After driving through town after town in which I marveled at the quietness, the emptiness, the ghosts of their former selves, I stopped in the town of North Bend to grab a shot of main street on a Sunday afternoon. Not much was happen’n.
Edward Hopper-esque scene of North Bend, Nebraska
Back in Willa Cather’s day, these small Nebraska towns were vibrant. The best theater troops and opera in the country passed through, traveling by rail, to entertain the members of these newly formed communities that were so rooted in a hope for the future. Now the rail spurs are gone and the old opera houses have long been abandoned.
Today, instead, we have very aged rural communities. Growth, if any is occurring at all, is in the nursing homes and hospitals.
Farmers that are 60, 70 and 80 years old are reluctant to retire and pass their land on to the next generation, making it about the most difficult business that there is to transition. Finally, when a farm does sell, sometimes for the first time in two or three generations, the old farm place and shelter-belt gets bulldozed and burned, to make way for more corn acres. This very thing just happened to the long standing place next door to my own family’s farm just two months ago. The buyer was a neighbor who is trying to expand his operation.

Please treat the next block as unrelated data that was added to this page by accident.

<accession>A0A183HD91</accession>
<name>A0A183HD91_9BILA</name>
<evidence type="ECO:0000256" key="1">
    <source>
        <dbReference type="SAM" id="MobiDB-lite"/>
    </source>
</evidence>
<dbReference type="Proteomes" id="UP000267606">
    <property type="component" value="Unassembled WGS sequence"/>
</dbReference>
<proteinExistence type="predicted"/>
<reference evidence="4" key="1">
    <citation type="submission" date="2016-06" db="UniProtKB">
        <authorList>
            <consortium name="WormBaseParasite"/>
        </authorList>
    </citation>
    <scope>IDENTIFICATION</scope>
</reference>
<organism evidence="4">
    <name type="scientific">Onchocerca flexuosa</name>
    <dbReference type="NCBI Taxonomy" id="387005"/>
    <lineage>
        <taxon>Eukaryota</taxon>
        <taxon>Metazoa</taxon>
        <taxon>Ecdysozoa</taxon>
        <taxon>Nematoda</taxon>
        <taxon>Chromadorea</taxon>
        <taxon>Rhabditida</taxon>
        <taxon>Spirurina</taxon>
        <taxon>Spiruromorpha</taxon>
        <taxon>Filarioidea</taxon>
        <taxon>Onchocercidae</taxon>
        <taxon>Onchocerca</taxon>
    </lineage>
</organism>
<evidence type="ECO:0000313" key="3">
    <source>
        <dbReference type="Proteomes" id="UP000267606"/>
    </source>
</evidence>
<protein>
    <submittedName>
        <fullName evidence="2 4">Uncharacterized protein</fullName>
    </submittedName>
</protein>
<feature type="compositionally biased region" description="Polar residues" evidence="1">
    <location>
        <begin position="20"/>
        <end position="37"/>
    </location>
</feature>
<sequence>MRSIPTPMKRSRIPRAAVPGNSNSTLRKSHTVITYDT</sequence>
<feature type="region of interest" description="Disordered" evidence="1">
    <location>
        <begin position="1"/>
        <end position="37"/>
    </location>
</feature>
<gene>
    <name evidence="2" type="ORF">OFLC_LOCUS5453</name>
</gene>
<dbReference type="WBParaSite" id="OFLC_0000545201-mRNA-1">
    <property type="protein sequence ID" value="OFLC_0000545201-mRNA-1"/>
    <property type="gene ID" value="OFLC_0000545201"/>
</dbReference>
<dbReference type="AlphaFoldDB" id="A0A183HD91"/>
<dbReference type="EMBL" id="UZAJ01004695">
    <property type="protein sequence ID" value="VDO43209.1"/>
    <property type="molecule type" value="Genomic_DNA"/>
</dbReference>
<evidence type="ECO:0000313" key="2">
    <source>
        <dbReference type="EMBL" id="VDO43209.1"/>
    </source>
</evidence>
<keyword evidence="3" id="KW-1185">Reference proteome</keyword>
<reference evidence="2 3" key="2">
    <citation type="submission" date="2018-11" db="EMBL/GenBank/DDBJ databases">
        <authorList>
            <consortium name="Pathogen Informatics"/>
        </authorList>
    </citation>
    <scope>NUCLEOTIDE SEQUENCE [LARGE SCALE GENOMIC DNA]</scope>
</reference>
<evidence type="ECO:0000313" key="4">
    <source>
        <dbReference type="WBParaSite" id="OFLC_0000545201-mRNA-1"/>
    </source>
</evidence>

Because of these currently high priced land values, it is difficult for the younger generation to begin farming unless they are given land. The next generation also is reluctant to settle in an area that lacks the latest in quality health care, schools, internet and cell phone service, reliable roads and electricity, postal service, quality grocery stores, and like-minded community members for friendship. It is necessary for taxpayers and urban centers to help subsidize needed services, roads, and utility upgrades in the rural areas.
Small town services like grocers and hardware stores left many years ago, replaced by Walmart’s and Orscheln’s in hub towns sometimes 60 miles away from what is now nowhere. A significant number of people who are residing in these rural areas commute to jobs that are also often an hour or more away. Who’d have thought that my Mother-in-law’s birthplace of Oakland would eventually become a bedroom community for Omaha, over an hour’s drive away? As the millennial generation desires walkable urban communities in which to live, our rural areas are requiring ever-greater commutes for work, schools, goods, and services.